It’s easy to “like” articles on Facebook bemoaning the numerous policies enacted by an administration I cannot abide. A wave of nationalism that has arisen in countries on both sides of the Atlantic has left the most vulnerable population — refugees fleeing famine, war, and persecution — in a state of perpetual homelessness. While some lucky few get resettled, many others spend months or years living in camps. Many of them are living here in Athens. So I asked myself, what can I do to help? I’ve been regularly putting the kids’ old clothes in the donation bins at the Embassy and Liam’s school. But it didn’t feel like I was doing enough. So when an email from the Embassy went by asking for volunteers, I decided to act.
Once a month, volunteers from the US Embassy work at the Caritas Soup Kitchen, a Catholic charity that supports refugees all over Greece. They provide a hot meal for about 150 refugees in Athens every day. The embassy provided us transportation there and back, and each volunteer worked at a station in the kitchen for a couple of hours. I was on dish duty with a couple of others from the Embassy. As the dining room filled, we washed, rinsed, and dried dishes to be stacked and reused. We had a great time chatting, and we kept very busy at our tasks. People of all ages came to eat, and we had a steady stream of diners for two straight hours. I came home exhausted, but also satisfied that perhaps I’d done a small part to offset the (hopefully temporary) refugee ban from my own country.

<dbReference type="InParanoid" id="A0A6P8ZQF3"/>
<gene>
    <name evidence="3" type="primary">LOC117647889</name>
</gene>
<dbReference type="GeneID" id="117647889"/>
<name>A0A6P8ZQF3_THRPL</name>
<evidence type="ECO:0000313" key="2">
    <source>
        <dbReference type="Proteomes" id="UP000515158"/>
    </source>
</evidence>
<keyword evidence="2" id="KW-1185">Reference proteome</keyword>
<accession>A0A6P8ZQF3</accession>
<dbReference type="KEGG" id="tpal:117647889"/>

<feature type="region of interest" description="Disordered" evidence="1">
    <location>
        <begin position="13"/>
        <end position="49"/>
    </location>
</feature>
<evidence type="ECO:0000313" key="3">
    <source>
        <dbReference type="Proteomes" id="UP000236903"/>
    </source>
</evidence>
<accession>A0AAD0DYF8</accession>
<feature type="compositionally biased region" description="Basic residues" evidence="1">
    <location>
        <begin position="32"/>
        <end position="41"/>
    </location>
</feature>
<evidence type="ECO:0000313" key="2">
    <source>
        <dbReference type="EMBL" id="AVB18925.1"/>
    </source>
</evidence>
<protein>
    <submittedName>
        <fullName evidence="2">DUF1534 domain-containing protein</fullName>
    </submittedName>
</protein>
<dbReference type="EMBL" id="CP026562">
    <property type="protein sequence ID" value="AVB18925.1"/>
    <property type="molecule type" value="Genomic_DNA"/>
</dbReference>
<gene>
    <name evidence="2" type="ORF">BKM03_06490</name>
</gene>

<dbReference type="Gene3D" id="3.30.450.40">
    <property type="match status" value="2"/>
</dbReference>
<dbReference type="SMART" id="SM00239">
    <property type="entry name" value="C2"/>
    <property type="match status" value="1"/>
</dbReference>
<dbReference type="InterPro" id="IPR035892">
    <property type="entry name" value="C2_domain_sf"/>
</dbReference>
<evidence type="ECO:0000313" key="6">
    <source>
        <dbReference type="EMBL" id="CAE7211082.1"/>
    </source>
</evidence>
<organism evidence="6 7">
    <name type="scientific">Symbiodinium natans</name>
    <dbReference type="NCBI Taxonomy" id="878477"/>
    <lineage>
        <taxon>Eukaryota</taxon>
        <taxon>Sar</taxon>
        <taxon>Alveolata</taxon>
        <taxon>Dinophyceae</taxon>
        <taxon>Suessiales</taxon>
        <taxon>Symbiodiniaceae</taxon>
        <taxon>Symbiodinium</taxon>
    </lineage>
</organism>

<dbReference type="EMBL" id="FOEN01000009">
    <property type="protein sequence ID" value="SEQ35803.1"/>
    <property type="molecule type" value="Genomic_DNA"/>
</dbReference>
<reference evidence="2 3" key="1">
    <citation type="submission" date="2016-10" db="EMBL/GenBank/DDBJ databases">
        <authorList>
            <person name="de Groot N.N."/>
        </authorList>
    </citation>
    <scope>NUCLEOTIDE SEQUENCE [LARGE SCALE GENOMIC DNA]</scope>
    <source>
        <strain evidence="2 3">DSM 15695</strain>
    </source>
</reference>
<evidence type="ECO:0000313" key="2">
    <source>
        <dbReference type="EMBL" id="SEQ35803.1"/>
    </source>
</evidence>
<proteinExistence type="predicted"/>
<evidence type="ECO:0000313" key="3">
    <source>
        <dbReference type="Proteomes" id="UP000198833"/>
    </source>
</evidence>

Eager to do more, I’m also arranging to volunteer once a week to do activities with refugee children. This program is also run by Caritas, and arranged by the Embassy. It’s brand new, so I’m not exactly sure what to expect. Once I fill out some paperwork, they should be able to get me more information on what age children I’ll be working with, and what sorts of activities they’re looking for me to do. If anyone has any low-budget kids crafting ideas and games for groups, please send them my way! I will surely be scouring Pinterest in the coming weeks.
I’m also trying to get Liam in on the charitable giving. We talk a lot about the refugee crisis, and I suggested perhaps he should set aside some of his allowance every month to contribute. One of my friends volunteers at a medical clinic at one of the camps, and she said they’re always looking for diapers and formula. If all goes to plan, I’ll be taking Liam to Jumbo with the money from his “charity” bin to pick out diapers for little refugee babies. He seemed to like the idea…though he only agreed to part with 50 cents this week. But every little bit counts!